Computer architecture innovator Trevor Mudge chosen for top recognition by ACM/IEEE
Bredt Family Professor of Engineering Trevor Mudge has been chosen to receive the ACM/IEEE Eckert-Mauchly Award, which is widely viewed as the computer architecture community’s most prestigious recognition. Prof. Mudge accepted the award at the 41st International Symposium on Computer Architecture (ISCA), where he gave a keynote address.
Prof. Mudge was selected “for pioneering contributions to low-power computer architecture and its interaction with technology.” He is the third computer architect from the University of Michigan to be singled out for this honor, a testament to the institution’s strength in this area of research. Previous awardees were Yale Patt (now at University of Texas) in 1996 and Edward Davidson in 2000.
Prof. Mudge, who is the Director of the ARM Research Center at Michigan, recognized early that power consumption would become a first-class constraint for computer systems. His inventive approaches have led to new technologies that reduce the energy consumption of microprocessors while maintaining acceptable performance in an era of exponential growth in embedded processors and system-on-chip designs. His contributions have greatly influenced both the research literature and the actual products made possible by his research.
Prof. Mudge’s current research includes investigations into 3D processor architectures, in which a number of processor cores are interconnected on and between a number of layers of silicon, parallel systems that increase the sharing of operations amongst those cores, and near threshold computing (NTC) systems that operate at a low voltage level that is essentially the threshold of error, and which are designed to compensate for inevitable low voltage errors.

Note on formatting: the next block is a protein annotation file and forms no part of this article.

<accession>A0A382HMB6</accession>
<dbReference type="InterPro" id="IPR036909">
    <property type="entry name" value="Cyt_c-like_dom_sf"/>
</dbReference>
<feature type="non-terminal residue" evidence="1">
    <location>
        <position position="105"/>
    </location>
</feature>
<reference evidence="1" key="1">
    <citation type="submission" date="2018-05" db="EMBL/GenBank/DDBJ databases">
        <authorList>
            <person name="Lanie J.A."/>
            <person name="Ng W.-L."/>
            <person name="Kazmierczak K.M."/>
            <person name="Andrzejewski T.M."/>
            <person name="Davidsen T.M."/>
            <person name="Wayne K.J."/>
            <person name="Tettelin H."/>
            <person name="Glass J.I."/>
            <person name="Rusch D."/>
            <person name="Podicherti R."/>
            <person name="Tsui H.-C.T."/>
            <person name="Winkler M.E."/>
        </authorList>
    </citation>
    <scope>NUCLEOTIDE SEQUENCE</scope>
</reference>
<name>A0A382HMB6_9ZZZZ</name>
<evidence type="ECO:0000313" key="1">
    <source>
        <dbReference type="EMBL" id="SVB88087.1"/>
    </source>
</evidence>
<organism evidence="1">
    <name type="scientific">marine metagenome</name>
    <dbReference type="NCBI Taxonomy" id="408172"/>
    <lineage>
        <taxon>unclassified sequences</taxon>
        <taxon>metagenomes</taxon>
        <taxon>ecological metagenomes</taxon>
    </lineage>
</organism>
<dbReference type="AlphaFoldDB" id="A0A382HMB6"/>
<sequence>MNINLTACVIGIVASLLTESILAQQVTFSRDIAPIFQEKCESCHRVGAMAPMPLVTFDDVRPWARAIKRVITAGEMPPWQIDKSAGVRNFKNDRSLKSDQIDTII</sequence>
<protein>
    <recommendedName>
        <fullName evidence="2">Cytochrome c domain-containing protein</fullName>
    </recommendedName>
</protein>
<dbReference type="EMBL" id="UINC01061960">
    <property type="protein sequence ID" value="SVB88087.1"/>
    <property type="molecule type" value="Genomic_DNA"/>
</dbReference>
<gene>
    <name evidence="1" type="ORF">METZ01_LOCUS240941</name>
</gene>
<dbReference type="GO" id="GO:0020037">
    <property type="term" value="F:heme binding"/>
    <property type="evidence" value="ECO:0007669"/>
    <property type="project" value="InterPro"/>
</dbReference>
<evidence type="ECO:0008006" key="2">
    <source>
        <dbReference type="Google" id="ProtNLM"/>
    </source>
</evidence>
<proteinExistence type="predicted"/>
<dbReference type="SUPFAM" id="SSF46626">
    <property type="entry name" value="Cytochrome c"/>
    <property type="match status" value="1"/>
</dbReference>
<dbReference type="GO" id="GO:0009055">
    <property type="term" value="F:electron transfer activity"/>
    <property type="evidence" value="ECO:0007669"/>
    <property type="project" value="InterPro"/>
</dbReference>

According to Prof. Mudge, applications that will benefit from the development of these systems will be “computationally demanding and will often require compact or mobile form factors. Examples include intelligent, real-time search and rescue or reconnaissance systems; new forms of medical devices, such as a low-cost, handheld ultrasound system; processors to power more energy-efficient servers and data centers; and processors for automobiles that will control integrated advanced crash avoidance, navigation, multimedia, and safety systems.”
Prof. Mudge received his PhD in Computer Science from the University of Illinois at Urbana-Champaign in 1977 and joined the faculty at Michigan that year. He is a recipient of the College of Engineering’s Ted Kennedy Family Team Excellence Award and its Research Excellence and Education Excellence Awards. He has held the Bredt Family Chair of Engineering since 2003. He is a Fellow of IEEE.
About the Award
The Eckert-Mauchly Award, co-sponsored by ACM and IEEE Computer Society since 1979, is known as the computer architecture community’s most prestigious award. The award was named for John Presper Eckert and John William Mauchly, who collaborated on the design and construction of the Electronic Numerical Integrator and Computer (ENIAC), the pioneering large-scale electronic computing machine, which was completed in 1947.